I was thinking that next time I travel, I'll pack my chef knife, or maybe another, smaller good/sharp knife if I decide to buy one, and small quantities of some of the spices I use the most like coriander, cumin, peppercorns, smoked paprika, oregano, saffron, turmeric, etc..... (of course you can find those spices in France but who wants to go shopping for spices every time you want to make a single dish). 

BTW anyone else noticed that most people don't have a single useable sharp knife in their kitchen? At some point I felt like I was trying to fabricate a chicken with a fork handle. 

Meanwhile... I'm back! smile.gif

Recently there was a thread about travelling to New York. Gave my input there.

Depends on where I am staying, and familiar with the country/region.

Staying for a month... With friends, in a hotel, time share, or pro cooking?

Eta - glad you're back home. Difficult to comprehend the events over the last month.
Edited by Cerise - 1/14/16 at 12:18pm
post #11 of 15

I stay with family when I travel to Greece and I'm there for long periods of time.  Every year I "gift" my family with things that I need like knives, cutting boards, microplanes, peelers, utensils etc.  I bring with me spices like cumin, coriander and other things that I know I can't find there easily and it's there when I go back every year.  I now have quite a collection of things there.  My mother tends to use a low quality table steak knife to do all her cutting over the pan, uses no cutting boards at all.  This year I have to bring miso paste and a pepper grinder... and peppercorns probably.

"You are what you eat, so don't be fast, cheap, easy, or fake."

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"You are what you eat, so don't be fast, cheap, easy, or fake."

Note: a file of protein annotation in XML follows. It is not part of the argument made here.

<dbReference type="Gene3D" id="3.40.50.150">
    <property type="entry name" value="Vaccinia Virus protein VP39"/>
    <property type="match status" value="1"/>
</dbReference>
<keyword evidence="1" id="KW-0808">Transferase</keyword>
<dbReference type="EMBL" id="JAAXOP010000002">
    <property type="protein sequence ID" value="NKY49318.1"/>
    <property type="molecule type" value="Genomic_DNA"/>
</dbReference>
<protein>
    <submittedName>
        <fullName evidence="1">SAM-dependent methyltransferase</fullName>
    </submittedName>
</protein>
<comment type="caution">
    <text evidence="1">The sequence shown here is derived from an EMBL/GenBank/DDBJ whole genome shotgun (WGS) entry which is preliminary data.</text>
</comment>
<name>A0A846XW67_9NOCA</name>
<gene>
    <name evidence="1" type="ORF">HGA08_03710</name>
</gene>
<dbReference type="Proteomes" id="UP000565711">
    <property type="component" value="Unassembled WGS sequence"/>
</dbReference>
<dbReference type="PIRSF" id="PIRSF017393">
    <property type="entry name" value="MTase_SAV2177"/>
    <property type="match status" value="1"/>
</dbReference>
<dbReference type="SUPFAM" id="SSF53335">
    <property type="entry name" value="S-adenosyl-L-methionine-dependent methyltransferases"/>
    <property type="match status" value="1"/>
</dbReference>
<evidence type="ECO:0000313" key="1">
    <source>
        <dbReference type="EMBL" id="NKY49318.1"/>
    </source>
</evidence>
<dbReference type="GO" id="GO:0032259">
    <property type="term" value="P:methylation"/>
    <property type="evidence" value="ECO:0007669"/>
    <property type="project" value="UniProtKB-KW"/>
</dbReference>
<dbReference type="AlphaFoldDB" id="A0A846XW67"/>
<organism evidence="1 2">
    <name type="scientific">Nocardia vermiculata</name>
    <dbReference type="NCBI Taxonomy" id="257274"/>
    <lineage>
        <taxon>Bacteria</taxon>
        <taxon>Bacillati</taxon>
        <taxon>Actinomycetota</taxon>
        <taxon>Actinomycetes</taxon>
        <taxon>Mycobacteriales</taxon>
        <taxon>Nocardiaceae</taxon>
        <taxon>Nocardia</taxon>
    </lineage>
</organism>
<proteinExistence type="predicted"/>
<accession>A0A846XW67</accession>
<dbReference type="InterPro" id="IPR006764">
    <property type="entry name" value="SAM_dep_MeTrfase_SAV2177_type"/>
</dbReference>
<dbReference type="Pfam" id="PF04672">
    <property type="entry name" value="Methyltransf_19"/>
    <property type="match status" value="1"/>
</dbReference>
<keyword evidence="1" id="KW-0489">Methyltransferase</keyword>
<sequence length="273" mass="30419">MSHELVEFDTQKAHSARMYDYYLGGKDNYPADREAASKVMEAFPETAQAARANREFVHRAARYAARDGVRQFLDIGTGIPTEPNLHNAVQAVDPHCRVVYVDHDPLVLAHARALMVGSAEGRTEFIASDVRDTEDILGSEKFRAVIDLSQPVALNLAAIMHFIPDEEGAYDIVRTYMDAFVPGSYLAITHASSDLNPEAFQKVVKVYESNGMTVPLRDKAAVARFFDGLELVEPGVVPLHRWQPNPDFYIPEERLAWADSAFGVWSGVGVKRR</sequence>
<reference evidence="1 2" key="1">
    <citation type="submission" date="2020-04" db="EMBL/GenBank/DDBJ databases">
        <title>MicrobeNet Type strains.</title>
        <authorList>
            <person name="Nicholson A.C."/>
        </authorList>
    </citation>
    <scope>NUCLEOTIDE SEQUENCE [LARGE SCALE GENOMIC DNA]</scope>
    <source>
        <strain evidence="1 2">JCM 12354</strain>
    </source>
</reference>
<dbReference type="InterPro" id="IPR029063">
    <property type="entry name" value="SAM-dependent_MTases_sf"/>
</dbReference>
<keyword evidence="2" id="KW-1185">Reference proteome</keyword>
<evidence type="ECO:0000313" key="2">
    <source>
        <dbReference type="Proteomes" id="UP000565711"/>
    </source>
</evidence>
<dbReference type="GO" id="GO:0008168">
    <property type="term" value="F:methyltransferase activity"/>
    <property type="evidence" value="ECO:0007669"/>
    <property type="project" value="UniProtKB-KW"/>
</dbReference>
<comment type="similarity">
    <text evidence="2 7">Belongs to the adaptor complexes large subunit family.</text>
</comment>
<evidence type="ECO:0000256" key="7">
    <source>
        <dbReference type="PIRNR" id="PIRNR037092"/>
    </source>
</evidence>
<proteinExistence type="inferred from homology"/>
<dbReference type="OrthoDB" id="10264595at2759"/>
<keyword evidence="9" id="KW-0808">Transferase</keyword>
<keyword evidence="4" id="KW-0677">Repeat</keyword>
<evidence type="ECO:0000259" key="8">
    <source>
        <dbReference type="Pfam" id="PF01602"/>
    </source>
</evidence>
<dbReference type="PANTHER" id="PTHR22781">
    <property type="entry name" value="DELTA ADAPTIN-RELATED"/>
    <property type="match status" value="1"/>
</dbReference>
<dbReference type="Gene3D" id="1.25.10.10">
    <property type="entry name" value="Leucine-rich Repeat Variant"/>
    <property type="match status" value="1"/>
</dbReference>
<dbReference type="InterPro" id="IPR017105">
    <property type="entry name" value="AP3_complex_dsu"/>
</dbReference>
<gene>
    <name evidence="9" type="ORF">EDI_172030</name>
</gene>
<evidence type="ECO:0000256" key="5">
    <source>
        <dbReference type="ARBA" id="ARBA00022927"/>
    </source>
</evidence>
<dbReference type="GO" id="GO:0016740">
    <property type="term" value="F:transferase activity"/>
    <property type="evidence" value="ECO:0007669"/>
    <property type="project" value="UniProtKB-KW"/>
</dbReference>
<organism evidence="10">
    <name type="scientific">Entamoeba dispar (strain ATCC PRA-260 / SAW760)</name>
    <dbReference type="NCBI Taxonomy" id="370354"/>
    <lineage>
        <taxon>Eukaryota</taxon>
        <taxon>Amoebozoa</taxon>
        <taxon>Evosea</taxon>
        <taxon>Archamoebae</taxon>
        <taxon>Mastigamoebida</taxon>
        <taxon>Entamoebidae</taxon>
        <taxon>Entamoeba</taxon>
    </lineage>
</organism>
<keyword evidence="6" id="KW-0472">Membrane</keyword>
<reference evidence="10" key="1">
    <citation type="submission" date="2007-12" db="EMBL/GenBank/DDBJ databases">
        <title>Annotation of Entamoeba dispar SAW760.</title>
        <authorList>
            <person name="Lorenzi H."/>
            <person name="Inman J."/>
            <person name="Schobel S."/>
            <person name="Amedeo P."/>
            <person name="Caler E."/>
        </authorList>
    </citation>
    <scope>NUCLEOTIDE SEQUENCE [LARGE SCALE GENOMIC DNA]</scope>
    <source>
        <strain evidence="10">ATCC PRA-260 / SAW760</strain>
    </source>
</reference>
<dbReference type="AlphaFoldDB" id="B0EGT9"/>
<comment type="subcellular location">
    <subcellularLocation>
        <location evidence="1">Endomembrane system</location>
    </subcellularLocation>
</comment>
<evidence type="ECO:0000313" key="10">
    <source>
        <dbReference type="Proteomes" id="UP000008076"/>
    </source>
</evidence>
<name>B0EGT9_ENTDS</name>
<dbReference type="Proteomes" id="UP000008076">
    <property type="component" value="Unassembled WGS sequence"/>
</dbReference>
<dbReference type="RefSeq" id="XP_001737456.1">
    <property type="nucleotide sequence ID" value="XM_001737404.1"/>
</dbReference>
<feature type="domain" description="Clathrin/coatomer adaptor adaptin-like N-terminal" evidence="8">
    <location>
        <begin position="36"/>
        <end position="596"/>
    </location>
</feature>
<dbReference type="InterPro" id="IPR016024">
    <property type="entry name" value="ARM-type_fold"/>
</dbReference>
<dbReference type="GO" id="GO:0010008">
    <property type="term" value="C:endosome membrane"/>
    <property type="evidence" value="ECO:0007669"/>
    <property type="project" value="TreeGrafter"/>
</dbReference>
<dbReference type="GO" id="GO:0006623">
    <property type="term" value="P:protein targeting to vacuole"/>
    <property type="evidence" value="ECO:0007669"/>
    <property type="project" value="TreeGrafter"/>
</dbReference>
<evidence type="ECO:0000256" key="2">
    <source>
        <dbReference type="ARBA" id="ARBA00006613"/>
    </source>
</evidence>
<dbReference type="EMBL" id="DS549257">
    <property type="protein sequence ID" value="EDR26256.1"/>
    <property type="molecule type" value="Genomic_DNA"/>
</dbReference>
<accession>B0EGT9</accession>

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post #12 of 15
Quote:
Originally Posted by Koukouvagia View Post
 

My mother tends to use a low quality table steak knife to do all her cutting over the pan, uses no cutting boards at all. 

Seriously? Does your mother and mine know each other? 

post #13 of 15
Quote:
Originally Posted by jake t buds View Post

Seriously? Does your mother and mine know each other? 

Of course they are both friends with my mother. She hit 60 and went from home made pasta and never buying mayonnaise to the early bird special at old country buffet in a day. God help me as I head into my AARP years.
post #14 of 15

Wait it gets better........... Me: This expired 3 months ago........Them: It's still good, leave it be. That's just the date it  has to be sold by.

                                        Me: This stuff was cooked two weeks ago and has a bit of nasty growing on it. Them: It's still good, I have never gotten sick from eating something like that.

                                        Me: What's in the take out box?........Them: A piece of toast and a half eaten packet of jam, I'll eat it tomorrow....... Me: When was this from? Them: Last week.

 

My biggest fear is that my folks will kill themselves with food poisoning, they just don't get it.

post #15 of 15

My mom learned it from her mom I suppose.  To be fair she does try to learn and I go over knife skills with her everytime I see her but she doesn't keep it up on her own.  

"You are what you eat, so don't be fast, cheap, easy, or fake."

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"You are what you eat, so don't be fast, cheap, easy, or fake."